Jacksonville Sheriff’s Debate: Candidates weigh in on officer-involved shootings, excessive force

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During Wednesday night’s debate for the next Jacksonville Sheriff — aired live on Channel 4, News4JAX.com and on the News4JAX+ smart TV app — one issue that was frequently brought up was how the agency handles investigations into the use of excessive force, including officer-involved shootings.

JACKSONVILLE, Fla. – During Wednesday night’s debate for the next Jacksonville Sheriff – aired live on Channel 4, News4JAX.com, on the News4JAX+ smart TV app – one issue that was frequently brought up was how the agency handles investigations into the use of excessive force, including officer-involved shootings.

As of now, the Jacksonville Sheriff’s Office (JSO), along with the State Attorney’s Office, Medical Examiner, and sometimes other agencies, investigate those incidents.

Out of five candidates, three – Ken Jefferson, Lakesha Burton and Wayne Clark – said they supported turning those investigations over to the Florida Department of Law Enforcement (FDLE).

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Candidate Tony Cummings proposed a “Public Accountability Office” and “Civilian Review Boards.”

Candidate T.K. Waters supported keeping the process within JSO. Waters was the lead investigator into officer-involved shootings within the agency from 2019 until his retirement a few weeks ago.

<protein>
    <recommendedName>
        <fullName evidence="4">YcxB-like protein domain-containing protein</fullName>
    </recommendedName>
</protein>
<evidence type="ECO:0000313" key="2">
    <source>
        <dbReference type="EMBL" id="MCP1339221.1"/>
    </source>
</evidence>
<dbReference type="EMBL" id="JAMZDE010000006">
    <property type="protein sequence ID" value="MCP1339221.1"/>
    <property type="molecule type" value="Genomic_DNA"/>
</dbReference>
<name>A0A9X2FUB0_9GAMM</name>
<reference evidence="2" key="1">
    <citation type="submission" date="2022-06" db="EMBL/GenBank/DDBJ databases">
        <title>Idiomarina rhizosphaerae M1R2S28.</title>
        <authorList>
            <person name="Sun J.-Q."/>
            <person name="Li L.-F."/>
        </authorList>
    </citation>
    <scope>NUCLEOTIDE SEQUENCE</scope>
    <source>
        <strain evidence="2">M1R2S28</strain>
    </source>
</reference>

The Fraternal Order of Police President told News4jax they support any legitimate law enforcement probe into police actions like a shooting. They also said with all the other agencies, including the State Attorney and Medical Examiner, this is not simply a JSO internal investigation with its Integrity Unit.

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In 2020, State Attorney Melissa Nelson made the move to release body-worn camera footage publicly at a more expedited pace than in past years. JSO also started a transparency webpage where they put out public documents and videos from investigations.

News4JAX spoke with Shannon Schott, former President of the Northeast Florida Chapter of the Florida Association of Criminal Defense Lawyers, who has represented several clients who have been in legal battles with the Agency.

Schott said JSO has a very organized process to review use of force with its Integrity Unit.

“JSO has an Integrity Unit that is completely separate and apart from the downtown JSO building,” Schott said. “It’s a very nondescript building. Those officers in the integrity unit are actually completely isolated from other officers. So there are levels of checks and balances,” said Schott.

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Multiple other agencies use FDLE to look into their incidents with the use of force – including local agencies like the Clay County Sheriff’s Office, Miami-Dade Sheriff’s Office and Hillsborough County Sheriff’s Office.

Some residents told News4JAX they would welcome an outside agency to take over reviews.

“I think an outside agency should come in,” Jay Holmes, a Jacksonville resident, said. “Yeah, I get suspicious. Nah, I don’t think they’re investigated properly.”

Click here to watch the full debate.


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Specializes in Clay County issues, general assignment reporting and stories off the beaten path and anchors weekend evening newscasts.